"By ecology, we understand the whole science of the organism's relationship with the surrounding outside world, which includes in a broader sense all 'existential conditions'. These are partly organic and partly inorganic in nature; both the former and the latter are, as we have previously shown, of utmost importance for the form of the organisms, because they force them to adapt to them." This -- in German -- is how evolutionary biologist Ernst Haeckel became the first person to define the term ecology in his work published in 1866, entitled "General Morphology of Organisms." Science historians and biologists from the Friedrich Schiller University Jena (Germany) have now worked out just how close his original classification is to our modern understanding of ecology.
"Ecology is an extremely important and pressing issue at the moment, both socially and scientifically. Everyone is talking about it," says Dr Elizabeth Watts from the Research Group for Biology Education at Jena University. "That's why we wanted to examine what Haeckel actually meant when he coined the term. We found out that Haeckel had a very modern -- not to say revolutionary -- understanding of it." In fact, we found that his interdisciplinary understanding of the connection between ecology, evolution and development is very close to our modern understanding of scientific research and very different to the trend of field-specific specialisation seen in the 20th century.
Ecology as an evolutionary science
Haeckel adopted a holistic biological approach to his reflections on ecology, as is common practice today. He embraced Darwin's approach of observing the interaction of organisms with their environment and other organisms in order to understand their evolution. This is why the German natural scientist nestled ecology together with evolution and development as a comprehensive understanding of animal science. Modern, still emerging, scientific fields, such as ecological evolutionary developmental biology (abbreviated to Eco-Evo-Devo), adopt the same approach.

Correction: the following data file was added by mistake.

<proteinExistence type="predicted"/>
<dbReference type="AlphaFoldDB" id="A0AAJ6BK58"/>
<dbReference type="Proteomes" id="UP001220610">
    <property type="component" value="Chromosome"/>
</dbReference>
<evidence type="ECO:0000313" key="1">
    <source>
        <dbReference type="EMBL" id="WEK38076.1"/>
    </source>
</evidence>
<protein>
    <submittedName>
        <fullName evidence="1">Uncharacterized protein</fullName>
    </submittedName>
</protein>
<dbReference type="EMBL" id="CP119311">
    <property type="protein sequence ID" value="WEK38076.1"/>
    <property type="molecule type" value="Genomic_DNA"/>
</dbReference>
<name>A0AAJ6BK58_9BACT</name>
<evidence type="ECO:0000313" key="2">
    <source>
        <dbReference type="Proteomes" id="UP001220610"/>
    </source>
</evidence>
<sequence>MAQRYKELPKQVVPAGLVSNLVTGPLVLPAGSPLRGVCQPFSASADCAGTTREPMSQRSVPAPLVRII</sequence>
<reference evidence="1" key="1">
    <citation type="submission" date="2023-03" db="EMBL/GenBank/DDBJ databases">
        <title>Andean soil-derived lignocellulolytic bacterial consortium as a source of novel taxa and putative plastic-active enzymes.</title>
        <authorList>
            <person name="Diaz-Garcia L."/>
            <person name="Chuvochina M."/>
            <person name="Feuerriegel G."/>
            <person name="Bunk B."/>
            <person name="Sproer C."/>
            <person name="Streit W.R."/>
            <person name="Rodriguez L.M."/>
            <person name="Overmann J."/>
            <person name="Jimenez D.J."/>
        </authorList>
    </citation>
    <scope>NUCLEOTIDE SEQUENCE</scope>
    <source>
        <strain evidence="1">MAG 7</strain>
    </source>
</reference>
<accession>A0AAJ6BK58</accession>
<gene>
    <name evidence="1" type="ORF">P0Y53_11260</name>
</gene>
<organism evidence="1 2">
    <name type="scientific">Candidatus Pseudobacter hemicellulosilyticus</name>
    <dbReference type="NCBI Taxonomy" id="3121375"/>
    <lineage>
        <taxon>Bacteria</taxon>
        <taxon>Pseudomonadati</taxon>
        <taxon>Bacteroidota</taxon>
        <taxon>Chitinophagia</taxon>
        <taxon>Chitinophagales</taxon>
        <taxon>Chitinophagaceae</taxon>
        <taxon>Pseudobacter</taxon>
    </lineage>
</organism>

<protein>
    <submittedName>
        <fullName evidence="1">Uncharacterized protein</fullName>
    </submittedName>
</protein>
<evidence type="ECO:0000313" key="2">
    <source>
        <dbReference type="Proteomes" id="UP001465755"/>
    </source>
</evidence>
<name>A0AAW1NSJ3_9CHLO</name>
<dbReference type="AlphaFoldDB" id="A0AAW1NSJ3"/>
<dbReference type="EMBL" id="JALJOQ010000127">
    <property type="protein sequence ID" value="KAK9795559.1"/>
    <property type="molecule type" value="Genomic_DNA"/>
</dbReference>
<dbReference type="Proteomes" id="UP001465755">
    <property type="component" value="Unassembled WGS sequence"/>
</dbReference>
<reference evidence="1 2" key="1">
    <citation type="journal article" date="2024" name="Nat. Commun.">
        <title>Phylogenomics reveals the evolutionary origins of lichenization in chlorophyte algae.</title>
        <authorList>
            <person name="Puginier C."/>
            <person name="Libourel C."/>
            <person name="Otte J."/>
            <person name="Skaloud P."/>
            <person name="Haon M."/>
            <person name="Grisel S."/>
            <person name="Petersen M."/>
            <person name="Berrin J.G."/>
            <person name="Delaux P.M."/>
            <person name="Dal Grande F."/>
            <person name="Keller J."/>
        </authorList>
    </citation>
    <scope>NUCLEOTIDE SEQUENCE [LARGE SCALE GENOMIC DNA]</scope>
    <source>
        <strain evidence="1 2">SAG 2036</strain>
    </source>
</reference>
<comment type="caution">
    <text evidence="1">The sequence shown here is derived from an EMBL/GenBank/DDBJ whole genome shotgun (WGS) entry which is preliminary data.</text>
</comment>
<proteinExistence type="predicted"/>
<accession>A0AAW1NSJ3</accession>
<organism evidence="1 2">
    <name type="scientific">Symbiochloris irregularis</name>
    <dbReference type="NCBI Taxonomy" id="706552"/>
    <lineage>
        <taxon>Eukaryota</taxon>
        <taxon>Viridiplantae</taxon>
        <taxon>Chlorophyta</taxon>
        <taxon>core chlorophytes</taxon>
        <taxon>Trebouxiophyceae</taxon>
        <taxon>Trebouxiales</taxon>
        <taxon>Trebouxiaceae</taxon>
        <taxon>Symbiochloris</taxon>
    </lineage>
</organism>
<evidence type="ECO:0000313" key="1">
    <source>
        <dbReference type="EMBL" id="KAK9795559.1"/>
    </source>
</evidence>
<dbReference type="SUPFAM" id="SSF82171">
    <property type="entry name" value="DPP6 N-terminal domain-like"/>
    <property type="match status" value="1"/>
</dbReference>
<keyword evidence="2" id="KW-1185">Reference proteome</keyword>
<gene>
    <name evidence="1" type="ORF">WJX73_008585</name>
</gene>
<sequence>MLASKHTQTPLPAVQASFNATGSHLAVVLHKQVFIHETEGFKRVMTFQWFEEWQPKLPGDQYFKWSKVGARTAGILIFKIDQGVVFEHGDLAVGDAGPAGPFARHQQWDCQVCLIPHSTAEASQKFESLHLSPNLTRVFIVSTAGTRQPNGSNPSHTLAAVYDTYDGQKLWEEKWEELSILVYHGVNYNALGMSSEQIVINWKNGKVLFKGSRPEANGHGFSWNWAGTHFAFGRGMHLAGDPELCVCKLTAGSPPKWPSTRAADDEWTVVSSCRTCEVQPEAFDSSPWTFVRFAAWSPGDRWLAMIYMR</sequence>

Haeckel lost in translation
It is important for the team of authors to highlight Haeckel's role as a founder of the term and its associated discipline because many remain unaware of his contribution to this field. "Haeckel's scientific works have barely been available in other languages until today, only his rather ideological books have been translated into English," says co-author Dr Georgy Levit. This was not a problem for a long period of time, when German had the status of an international language in science. But that changed after the Second World War -- with significant consequences for Haeckel's international reputation. "When we publish articles on Haeckel today in international journals, we first have to translate individual sentences and passages of his work. Sometimes we debate for days until we find the right English phrase that expresses what the author wanted to say," adds Watts.
In addition to the language problem, Haeckel's image also explains the lack of attention his scientific work has been given. "His scientific reputation has suffered significantly from fraud allegations and his views on racial theory," says Prof. Dr Uwe Hoßfeld, who has devoted decades of his work at the University of Jena to the famous biologist. "We cannot and will not shy away from this criticism -- it is part of our analysis of the evolutionary biologist. However, that does not diminish his research achievements."
Strong influence on the development of modern science
Through their work the Jena group would like to draw attention to how Ernst Haeckel has strongly influenced the development of modern science. Thus, a whole series of essays is currently being produced which both proves his international influence and describes his impact on the particular branches of the natural sciences. Elizabeth Watts sees the first successes here as a debate has already been triggered in her native country, the USA, about Haeckel and his scientific achievements.
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